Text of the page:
Empathy cells found in monkey brains
Researchers have uncovered rare brain cells in monkeys, which can be tied to self-awareness and empathy in humans.
Washington: Researchers have uncovered rare brain cells in monkeys, which can be tied to self-awareness and empathy in humans.
Max Planck scientists found that the anterior insular cortex is a small brain region that plays a crucial role in human self-awareness and in related neuropsychiatric disorders.
An exclusive cell type – the Von Economo Neuron (VEN) – is located there.
For a long time, the VEN was understood to be unique to humans, great apes, whales and elephants.
However, Henry Evrard, neuroanatomist at the Max Planck Institute for Biological Cybernetics in Tübingen, Germany, has now discovered that the VEN also occurs in the insula of macaque monkeys.
The morphology, size and distribution of the monkey VEN hint that it is at least a primal anatomical homolog of the human VEN.
This finding offers new and much-needed opportunity to examine in detail the connections and functions of a cell and brain region that could have a key role in human self-awareness and in mental disorders which include autism and specific forms of dementia.
The insular cortex, or simply insula, is basically a hidden cortical region folded and tucked away deep in the brain – an island within the cortex.
Within the last decade, the insula has emerged from darkness as having a key role in varied functions usually linked to our internal bodily states, to our emotions, to our self-awareness, and to our social interactions.
The very frontal part of the insula, in particular, is where humans consciously sense subjective emotions, such as love, hate, resentment, self-confidence or embarrassment.
In relation to these feelings, the anterior insula is concerned with various psychopathologies.
Damage of the insula leads to apathy and the inability to tell as to what feelings humans experience.
These inabilities and alteration of the insula are also encountered in autism and in other highly detrimental neuropsychiatric disorders including the behavioural variant of frontotemporal dementia (bvFTD).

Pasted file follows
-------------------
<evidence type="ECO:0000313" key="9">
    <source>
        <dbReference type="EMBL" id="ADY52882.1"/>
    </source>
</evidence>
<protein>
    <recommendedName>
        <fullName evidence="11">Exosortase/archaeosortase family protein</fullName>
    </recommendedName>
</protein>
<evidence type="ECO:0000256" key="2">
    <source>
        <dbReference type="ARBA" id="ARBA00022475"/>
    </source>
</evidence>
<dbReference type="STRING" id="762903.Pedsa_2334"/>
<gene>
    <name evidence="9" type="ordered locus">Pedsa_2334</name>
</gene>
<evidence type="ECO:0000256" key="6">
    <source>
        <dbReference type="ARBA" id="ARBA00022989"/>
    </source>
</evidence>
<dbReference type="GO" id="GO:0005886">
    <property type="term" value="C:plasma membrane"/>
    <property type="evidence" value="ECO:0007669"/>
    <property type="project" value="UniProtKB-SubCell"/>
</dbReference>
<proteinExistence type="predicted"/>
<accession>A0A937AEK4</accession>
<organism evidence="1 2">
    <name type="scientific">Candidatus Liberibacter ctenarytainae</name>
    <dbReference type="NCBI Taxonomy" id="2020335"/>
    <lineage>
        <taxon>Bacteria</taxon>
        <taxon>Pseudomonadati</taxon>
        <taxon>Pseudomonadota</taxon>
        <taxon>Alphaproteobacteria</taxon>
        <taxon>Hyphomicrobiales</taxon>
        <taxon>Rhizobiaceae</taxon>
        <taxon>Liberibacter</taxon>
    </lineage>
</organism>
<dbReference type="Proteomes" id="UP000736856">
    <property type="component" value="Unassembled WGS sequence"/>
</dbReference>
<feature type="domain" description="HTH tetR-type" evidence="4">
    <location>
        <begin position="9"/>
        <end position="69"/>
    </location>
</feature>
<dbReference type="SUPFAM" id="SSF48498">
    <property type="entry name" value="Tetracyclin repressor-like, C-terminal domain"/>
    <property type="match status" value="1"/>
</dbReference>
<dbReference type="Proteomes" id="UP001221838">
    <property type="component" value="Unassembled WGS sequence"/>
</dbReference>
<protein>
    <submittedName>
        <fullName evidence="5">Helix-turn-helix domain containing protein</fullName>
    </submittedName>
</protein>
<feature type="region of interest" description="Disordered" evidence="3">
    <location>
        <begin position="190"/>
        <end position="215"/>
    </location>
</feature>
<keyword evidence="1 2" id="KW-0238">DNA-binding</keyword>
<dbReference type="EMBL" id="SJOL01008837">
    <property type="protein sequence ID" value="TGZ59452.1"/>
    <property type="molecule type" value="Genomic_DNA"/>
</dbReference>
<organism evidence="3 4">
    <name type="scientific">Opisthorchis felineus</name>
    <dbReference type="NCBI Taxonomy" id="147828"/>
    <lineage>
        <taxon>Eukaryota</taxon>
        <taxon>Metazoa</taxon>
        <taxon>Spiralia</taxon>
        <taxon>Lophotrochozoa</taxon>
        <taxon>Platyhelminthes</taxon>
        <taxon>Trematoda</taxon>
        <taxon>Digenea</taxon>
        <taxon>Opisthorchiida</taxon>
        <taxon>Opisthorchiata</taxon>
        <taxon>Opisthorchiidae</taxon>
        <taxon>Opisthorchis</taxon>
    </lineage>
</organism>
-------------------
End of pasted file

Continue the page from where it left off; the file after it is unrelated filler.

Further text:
The Von Economo Neuron (VEN) occurs almost solely in the anterior insula and anterior cingulate cortex.
In contrast to the typical neighbouring pyramidal neuron that is present in all mammals and all brain regions, the VEN has a odd spindle shape and is about three times as large.
Their numeral density is selectively altered in autism and bvFTD.
Now, Evrard`s present work has provided compelling evidence that monkeys possess at least a primitive form of the human VEN although they do not have the ability to recognize themselves in a mirror, a behavioural hallmark of self-awareness.
“This means, other than previously believed, that highly concentrated VEN populations are not an exclusivity of hominids, but also occurs in other primate species.
“The VEN phylogeny needs to be reexamined. Most importantly, the very much-needed analysis of the connections and physiology of these specific neurons is now possible,” said Evrard”
Now having known the functions of the VEN and its connections to other regions of the brain in monkeys, it could give us clues on the evolution of the anatomical substrate of self-awareness in humans.
Besides this, the finding also may help us in better understanding of serious neuropsychiatric disabilities including autism, or even addictions such as to drugs or smoking.